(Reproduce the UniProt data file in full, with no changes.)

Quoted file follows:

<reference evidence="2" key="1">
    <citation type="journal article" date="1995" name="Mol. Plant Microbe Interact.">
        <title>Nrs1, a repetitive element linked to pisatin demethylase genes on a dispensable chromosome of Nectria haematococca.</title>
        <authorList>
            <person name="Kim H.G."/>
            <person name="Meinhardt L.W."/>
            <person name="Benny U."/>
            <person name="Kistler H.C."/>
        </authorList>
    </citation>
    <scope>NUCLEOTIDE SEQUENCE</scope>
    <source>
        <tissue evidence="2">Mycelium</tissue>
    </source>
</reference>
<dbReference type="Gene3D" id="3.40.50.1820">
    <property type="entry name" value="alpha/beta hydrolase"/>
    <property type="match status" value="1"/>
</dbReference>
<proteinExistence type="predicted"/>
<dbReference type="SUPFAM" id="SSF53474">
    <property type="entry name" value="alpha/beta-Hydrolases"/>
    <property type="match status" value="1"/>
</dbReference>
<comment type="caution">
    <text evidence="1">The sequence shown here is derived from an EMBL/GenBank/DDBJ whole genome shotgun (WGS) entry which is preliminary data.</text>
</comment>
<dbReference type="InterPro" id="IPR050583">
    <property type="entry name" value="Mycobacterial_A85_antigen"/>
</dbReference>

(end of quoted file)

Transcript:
<reference evidence="2" key="1">
    <citation type="journal article" date="1995" name="Mol. Plant Microbe Interact.">
        <title>Nrs1, a repetitive element linked to pisatin demethylase genes on a dispensable chromosome of Nectria haematococca.</title>
        <authorList>
            <person name="Kim H.G."/>
            <person name="Meinhardt L.W."/>
            <person name="Benny U."/>
            <person name="Kistler H.C."/>
        </authorList>
    </citation>
    <scope>NUCLEOTIDE SEQUENCE</scope>
    <source>
        <tissue evidence="2">Mycelium</tissue>
    </source>
</reference>
<dbReference type="Gene3D" id="3.40.50.1820">
    <property type="entry name" value="alpha/beta hydrolase"/>
    <property type="match status" value="1"/>
</dbReference>
<proteinExistence type="predicted"/>
<dbReference type="SUPFAM" id="SSF53474">
    <property type="entry name" value="alpha/beta-Hydrolases"/>
    <property type="match status" value="1"/>
</dbReference>
<comment type="caution">
    <text evidence="1">The sequence shown here is derived from an EMBL/GenBank/DDBJ whole genome shotgun (WGS) entry which is preliminary data.</text>
</comment>
<dbReference type="InterPro" id="IPR050583">
    <property type="entry name" value="Mycobacterial_A85_antigen"/>
</dbReference>